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6 Companies That Make Their Money Ensnaring People In Our Prison System

Probation services are being contracted out to the highest bidders.
 
 
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To be ensnared in America's mass incarceration system means being in prison, on parole or probation. After three solid decades of rising arrest rates, there are now approximately 7,163,000 people in the penal system: nearly 10 percent of the population over the age of 18.

It’s not just drug charges that have landed people in jail or on probation; laws criminalizing innocuous acts have proliferated across the country, and people find themselves locked up for crimes like  smuggling flowers or jaywalking. Cash-strapped municipalities and states have hardly been able to keep up with ballooning arrest rates. Where public funds have fallen short, private corporations have readily picked up the tab, with generous compensation assured by our elected leaders.

Although private sector involvement in prisons is not a new concept — companies have longed provided food, medical care and other amenities within prisons for years — what is relatively new is whole correctional services being divorced from public control and managed by corporations. Right now, private prisons house roughly 10 percent of all state and federal inmates. Around 66 percent are racial minorities.

Probation services are also increasingly being contracted out to the highest bidders. Private probation is emerging across the nation as the latest way to profit from over 4 million low-level offenders, many of whom are poor people of color.

These are boom times for the punishment industry, as Angela Davis once called it. So long as federal and state governments continue to criminalize the mundane and subsidize punitive policing, business will remain extremely lucrative. Here are six corporations that profit from keeping humans mired in the criminal justice system.

1. Sentinel Offender Services: Sentinel is the richest probation company in the country, bringing in $30 million in 2009. The company has faced a number of lawsuits alleging its employees demand onerous payments from poor probationers. The company also issues arrests warrants when probationers cannot pay, without legally mandated consideration for defendants’ financial situation. Sentinel has even extended the probationary sentences of thousands — illegally — in order to wrest more money from them.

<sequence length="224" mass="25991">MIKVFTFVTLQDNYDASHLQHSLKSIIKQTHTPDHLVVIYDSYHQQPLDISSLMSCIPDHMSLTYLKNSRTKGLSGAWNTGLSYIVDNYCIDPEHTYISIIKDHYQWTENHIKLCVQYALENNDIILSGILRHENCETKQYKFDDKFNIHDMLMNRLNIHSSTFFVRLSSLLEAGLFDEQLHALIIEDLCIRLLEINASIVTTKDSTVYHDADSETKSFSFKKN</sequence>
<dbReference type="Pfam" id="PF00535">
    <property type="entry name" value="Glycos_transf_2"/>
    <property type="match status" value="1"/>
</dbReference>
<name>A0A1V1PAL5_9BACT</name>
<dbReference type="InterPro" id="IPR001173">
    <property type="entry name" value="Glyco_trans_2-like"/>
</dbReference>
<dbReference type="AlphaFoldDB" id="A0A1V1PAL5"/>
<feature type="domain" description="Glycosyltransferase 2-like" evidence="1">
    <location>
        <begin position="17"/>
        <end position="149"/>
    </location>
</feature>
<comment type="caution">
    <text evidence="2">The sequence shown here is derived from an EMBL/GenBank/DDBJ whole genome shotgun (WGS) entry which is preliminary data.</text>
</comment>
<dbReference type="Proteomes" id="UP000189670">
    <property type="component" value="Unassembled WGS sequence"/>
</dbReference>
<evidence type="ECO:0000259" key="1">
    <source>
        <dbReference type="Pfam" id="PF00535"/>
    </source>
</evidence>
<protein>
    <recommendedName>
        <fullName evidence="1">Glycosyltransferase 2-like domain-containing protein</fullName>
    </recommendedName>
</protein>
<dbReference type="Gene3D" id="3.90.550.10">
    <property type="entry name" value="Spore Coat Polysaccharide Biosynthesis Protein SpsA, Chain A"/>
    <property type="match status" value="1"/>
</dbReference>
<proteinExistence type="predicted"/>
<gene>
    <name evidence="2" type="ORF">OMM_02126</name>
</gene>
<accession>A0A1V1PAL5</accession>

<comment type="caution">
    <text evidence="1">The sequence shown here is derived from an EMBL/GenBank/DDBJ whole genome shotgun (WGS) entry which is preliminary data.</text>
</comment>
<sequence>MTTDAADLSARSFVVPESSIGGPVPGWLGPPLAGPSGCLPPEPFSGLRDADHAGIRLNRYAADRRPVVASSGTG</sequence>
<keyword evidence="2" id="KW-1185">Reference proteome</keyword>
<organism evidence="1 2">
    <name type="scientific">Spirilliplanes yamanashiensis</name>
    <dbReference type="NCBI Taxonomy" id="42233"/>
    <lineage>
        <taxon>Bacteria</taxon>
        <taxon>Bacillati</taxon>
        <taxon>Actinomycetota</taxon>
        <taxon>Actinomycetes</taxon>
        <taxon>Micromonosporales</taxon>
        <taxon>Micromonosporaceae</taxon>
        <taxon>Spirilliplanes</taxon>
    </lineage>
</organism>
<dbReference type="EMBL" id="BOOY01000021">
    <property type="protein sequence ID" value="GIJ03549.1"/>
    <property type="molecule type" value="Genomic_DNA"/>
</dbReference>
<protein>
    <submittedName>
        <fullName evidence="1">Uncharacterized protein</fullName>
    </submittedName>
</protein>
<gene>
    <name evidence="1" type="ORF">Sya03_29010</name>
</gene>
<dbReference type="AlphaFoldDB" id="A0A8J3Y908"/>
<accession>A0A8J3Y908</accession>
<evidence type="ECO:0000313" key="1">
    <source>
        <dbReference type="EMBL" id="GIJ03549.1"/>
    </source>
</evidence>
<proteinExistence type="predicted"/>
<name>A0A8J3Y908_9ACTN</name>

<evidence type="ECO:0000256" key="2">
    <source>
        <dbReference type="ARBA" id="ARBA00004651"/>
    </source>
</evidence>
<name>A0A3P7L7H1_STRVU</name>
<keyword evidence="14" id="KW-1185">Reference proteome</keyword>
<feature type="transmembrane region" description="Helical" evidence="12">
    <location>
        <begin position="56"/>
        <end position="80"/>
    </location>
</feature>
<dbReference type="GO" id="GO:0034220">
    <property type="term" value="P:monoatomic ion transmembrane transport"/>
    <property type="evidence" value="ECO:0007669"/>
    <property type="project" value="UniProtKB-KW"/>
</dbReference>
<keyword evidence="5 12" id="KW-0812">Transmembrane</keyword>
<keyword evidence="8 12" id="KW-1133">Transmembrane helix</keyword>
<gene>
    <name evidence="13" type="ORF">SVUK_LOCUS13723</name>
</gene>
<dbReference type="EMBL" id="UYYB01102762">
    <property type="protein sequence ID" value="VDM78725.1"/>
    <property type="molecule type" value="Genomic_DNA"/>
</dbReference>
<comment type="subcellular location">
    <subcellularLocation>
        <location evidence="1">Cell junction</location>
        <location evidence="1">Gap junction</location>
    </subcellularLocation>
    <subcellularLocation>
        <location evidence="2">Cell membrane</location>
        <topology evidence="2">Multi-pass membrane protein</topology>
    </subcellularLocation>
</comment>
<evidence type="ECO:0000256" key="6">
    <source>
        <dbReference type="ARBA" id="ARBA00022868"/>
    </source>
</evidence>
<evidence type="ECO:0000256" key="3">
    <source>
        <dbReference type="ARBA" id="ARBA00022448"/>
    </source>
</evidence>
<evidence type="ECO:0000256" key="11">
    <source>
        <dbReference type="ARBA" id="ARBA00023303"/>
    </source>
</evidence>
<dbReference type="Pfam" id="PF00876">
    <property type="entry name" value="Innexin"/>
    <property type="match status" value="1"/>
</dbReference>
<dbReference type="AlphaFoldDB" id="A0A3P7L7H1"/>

A Georgia court recently ruled that the company would have to refund "perhaps thousands" of payments to former probationers who had the unfortunate luck to be supervised by a company that, as the ACLU reports, “links its probation officers’ performance evaluations to the amount of money collected from probationers.”

2. Judicial Correctional Services: This probationary company was founded by an Alabama circuit court to be operating “debtor’s prisons” in collusion with the local municipality of Harpersville, Alabama. In the event that a probationer couldn’t pay his court fees up front — which happens often in the fourth poorest state in the country — the court would turn the indigent person over to JCS.

People who couldn’t pay their monthly fees to the company were thrown in jail without a trial at the urging of JCS. The Harpersville court would then heap even more fines and fees on top of desperate defendants.

The circuit judge who ruled against Harpersville was so disturbed by the JCS-judiciary collusion that he accused the local court of “violating almost every safeguard afforded by the United States Constitution [and] the laws of the state of Alabama.” Despite the ruling, JCS continues to operate in 69 cities throughout four different states, and is looking to spread even further.

3. Detention Management Services: Although Sentinel officially bought out DMS some years ago, the company merits a mention for its role in expanding the probation syndicate in Georgia. Other states wanting to expand private probation will likely model their legislation on a bill that was propped up by DMS money.